Anxiety – Is very similar to stress in many ways in terms of physical symptomology. however, anxiety can be experienced more as an impending sense of doom, or fear of being exposed/making a mistake. This can be more paralysing than stress, which can be more like a pressure to act. Many bullying victims that we see are suffers of anxiety stemming from the situation. Typically, they report anxiety the night before work and even on the way into work.
This can manifest itself in avoiding responsibility and procrastinating while fearing the worst, also predicting future bullying. It can be so bad that they cannot face work or its responsibilities.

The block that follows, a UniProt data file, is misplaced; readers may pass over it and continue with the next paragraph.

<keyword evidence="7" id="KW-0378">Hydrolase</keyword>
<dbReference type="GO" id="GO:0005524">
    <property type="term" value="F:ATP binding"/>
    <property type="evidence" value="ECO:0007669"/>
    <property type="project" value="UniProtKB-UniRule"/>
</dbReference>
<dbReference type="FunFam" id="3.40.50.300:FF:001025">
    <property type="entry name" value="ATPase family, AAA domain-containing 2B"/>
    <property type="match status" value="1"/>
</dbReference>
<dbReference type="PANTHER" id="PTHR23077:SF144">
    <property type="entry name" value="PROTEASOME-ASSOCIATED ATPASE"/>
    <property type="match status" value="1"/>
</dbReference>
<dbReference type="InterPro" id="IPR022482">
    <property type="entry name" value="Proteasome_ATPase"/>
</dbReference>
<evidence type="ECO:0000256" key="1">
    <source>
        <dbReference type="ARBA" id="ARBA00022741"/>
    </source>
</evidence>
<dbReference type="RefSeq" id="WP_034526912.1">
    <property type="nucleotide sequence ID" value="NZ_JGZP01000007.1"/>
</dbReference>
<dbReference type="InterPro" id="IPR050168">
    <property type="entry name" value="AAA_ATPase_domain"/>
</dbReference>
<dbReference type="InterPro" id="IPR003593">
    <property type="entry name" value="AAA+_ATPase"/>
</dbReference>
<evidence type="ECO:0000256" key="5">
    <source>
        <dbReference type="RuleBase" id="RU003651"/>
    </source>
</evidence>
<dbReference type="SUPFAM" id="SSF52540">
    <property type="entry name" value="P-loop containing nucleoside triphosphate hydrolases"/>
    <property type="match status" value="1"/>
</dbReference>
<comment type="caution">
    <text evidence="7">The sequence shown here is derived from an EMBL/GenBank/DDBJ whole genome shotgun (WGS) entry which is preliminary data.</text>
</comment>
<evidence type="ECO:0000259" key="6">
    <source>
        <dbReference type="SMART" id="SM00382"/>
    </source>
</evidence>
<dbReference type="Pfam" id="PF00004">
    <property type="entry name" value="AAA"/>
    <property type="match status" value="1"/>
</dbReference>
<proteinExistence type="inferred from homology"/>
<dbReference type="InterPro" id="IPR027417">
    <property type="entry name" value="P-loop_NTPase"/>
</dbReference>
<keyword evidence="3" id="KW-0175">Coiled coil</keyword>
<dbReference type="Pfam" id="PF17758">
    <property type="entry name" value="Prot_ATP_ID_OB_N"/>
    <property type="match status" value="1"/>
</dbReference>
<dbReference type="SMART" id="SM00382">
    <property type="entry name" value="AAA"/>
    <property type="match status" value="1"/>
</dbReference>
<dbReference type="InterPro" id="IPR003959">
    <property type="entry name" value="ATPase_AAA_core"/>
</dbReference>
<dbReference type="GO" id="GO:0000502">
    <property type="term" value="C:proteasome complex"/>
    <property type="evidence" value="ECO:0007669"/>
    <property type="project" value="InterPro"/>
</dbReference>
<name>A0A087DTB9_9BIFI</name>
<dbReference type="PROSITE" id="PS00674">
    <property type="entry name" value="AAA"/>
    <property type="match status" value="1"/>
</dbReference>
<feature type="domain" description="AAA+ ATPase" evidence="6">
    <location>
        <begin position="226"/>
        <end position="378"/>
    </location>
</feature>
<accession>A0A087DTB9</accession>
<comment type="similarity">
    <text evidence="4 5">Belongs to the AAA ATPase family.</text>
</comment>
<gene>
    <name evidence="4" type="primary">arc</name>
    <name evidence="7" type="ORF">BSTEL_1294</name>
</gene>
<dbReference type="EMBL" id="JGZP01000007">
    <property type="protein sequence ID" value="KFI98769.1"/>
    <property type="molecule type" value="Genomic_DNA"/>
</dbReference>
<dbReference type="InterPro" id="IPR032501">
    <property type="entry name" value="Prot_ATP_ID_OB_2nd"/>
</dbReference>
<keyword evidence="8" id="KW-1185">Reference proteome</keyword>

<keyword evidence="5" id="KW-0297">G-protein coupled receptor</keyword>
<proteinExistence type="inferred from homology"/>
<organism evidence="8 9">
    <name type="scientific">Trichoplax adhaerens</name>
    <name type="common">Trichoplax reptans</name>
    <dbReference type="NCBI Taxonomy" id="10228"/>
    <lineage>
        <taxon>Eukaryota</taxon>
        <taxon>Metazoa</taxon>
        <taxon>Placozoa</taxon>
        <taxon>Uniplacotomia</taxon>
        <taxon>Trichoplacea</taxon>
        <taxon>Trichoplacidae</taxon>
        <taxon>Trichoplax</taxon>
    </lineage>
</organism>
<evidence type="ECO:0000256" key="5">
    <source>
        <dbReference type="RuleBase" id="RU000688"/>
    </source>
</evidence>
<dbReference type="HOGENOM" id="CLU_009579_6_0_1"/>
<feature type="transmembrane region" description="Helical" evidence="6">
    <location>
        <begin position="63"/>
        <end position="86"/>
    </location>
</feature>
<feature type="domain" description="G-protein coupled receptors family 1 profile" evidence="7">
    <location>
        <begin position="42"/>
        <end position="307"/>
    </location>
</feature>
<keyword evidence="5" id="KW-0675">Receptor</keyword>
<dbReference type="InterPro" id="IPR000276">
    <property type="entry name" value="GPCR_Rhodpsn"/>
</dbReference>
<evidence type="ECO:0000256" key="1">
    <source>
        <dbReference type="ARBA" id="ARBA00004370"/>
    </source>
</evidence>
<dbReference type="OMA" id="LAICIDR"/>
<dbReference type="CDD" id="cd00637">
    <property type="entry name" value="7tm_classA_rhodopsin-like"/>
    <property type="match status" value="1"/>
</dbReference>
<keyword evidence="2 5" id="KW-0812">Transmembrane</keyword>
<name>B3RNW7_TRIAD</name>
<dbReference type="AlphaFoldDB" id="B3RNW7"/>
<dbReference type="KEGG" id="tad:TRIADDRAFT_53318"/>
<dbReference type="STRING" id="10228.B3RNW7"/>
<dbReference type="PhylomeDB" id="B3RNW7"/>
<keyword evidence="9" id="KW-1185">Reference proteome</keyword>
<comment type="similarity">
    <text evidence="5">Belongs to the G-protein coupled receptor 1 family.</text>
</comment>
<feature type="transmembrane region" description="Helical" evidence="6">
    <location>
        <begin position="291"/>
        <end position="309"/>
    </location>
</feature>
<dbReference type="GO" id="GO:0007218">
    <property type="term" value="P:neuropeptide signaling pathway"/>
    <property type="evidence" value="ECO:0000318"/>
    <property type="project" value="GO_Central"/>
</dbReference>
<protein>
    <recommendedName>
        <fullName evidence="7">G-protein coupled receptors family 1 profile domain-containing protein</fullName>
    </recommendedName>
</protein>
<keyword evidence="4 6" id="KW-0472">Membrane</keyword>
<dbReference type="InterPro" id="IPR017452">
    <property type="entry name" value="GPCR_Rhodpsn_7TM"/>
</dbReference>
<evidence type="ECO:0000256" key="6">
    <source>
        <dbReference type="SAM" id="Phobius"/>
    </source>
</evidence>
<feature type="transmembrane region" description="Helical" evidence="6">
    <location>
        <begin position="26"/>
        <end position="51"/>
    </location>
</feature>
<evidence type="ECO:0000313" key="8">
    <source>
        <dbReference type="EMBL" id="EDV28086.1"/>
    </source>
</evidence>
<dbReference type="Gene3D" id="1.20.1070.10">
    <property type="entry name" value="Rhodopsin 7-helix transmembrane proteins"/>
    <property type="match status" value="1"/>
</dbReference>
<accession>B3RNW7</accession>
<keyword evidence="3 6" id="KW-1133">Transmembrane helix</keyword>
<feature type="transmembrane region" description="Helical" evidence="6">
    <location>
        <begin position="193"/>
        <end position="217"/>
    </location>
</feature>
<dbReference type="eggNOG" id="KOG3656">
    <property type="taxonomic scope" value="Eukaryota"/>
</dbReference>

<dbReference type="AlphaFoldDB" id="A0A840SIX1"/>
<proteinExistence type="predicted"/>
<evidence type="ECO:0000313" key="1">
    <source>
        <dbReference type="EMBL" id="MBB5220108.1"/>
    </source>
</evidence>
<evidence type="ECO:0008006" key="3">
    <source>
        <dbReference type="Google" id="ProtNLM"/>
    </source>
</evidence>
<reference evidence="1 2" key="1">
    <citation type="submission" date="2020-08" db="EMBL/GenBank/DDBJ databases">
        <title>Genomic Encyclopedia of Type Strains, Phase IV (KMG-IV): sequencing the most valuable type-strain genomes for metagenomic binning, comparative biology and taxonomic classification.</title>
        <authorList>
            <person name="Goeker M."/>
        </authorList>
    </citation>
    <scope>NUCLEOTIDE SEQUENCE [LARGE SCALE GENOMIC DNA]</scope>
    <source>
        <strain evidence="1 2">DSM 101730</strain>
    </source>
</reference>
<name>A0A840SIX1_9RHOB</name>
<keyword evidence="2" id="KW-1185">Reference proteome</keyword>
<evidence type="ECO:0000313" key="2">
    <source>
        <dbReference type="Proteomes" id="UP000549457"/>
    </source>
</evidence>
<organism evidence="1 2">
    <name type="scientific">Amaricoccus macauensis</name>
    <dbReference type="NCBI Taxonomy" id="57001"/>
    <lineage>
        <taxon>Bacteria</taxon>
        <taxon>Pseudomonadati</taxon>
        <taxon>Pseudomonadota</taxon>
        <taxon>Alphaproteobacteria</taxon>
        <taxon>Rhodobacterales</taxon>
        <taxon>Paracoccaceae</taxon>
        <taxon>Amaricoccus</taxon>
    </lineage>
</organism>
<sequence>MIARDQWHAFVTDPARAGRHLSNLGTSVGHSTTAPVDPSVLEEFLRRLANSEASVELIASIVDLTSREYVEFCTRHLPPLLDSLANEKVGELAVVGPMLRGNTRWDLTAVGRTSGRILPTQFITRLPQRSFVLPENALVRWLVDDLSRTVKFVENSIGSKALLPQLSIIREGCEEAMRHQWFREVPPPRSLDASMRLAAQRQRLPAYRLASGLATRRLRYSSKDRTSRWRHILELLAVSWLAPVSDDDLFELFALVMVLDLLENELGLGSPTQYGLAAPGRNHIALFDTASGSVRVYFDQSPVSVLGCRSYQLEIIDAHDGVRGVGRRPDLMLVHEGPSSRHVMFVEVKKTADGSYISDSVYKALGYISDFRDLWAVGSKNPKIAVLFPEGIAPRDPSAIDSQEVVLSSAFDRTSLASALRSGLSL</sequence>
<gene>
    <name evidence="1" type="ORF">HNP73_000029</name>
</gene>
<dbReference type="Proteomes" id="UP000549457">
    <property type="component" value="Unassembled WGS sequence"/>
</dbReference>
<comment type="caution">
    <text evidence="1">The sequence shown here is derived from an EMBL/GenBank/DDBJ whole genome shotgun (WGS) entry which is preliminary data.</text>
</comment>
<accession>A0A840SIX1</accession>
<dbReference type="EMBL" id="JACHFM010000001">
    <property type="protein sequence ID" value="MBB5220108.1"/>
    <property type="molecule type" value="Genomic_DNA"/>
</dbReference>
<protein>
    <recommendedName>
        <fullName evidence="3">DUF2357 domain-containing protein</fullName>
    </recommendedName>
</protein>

Panic attacks – Are events of extreme anxiety and panic triggered by certain stimuli, people or scenarios. Suffers typically think something else seriously wrong is happening with their health and misinterpret the rising arousal. People often need to rush out meetings or situations that trigger them in order to self sooth and regulate.
Panic attacks can be psychologically crippling as the sufferer worries about them happening again and may doubt themselves severely.
Trouble sleeping – this can be part and parcel of any of the above. The mind racing, looking for solutions to manage the bullying can lead to sleepless nights. When our bodies are geared for threat sleep can be one of the first things to be affected. Imagine sleeping in a trench during a war, the slightest noise would wake a person to deal with danger. The central nervous system of a bullied person stressed or anxious works the same way.